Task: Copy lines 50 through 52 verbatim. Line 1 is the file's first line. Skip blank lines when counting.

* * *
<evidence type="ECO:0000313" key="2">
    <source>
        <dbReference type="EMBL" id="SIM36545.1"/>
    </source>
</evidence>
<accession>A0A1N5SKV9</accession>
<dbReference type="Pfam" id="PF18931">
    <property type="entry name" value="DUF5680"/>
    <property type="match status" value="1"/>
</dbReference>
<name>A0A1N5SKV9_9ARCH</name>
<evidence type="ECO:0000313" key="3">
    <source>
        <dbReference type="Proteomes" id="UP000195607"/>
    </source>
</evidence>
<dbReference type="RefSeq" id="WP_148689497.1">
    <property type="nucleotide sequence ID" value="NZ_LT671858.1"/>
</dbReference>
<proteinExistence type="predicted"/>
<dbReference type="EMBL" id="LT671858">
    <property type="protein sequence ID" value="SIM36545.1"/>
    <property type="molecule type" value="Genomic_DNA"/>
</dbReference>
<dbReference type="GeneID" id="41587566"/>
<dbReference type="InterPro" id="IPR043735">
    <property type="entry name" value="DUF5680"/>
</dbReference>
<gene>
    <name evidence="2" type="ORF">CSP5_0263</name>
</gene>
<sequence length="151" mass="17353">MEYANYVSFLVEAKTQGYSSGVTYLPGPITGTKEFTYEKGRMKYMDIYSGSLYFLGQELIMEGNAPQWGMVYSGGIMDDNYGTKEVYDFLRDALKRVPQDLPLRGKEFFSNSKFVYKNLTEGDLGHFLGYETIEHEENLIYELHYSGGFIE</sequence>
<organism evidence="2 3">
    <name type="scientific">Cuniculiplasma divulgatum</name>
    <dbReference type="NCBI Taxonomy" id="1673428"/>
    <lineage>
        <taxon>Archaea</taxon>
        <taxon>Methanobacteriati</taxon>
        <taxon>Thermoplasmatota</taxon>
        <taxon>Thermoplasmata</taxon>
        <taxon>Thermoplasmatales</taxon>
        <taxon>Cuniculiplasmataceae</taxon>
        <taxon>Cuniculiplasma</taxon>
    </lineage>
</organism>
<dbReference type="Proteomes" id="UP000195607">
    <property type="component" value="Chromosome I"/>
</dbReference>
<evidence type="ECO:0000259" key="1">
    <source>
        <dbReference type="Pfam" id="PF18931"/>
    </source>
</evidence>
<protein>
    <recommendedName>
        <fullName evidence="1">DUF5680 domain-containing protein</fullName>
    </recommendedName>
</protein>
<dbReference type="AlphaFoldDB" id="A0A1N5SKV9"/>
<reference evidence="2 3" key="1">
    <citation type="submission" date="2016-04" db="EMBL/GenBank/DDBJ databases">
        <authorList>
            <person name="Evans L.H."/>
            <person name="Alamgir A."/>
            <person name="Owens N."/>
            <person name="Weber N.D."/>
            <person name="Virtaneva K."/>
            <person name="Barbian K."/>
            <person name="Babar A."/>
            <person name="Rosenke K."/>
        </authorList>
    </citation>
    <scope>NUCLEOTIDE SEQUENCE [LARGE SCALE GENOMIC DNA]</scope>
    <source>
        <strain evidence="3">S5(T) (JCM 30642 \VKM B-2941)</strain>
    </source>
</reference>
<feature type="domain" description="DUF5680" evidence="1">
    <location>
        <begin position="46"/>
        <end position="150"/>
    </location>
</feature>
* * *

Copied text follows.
    <source>
        <dbReference type="Pfam" id="PF18931"/>
    </source>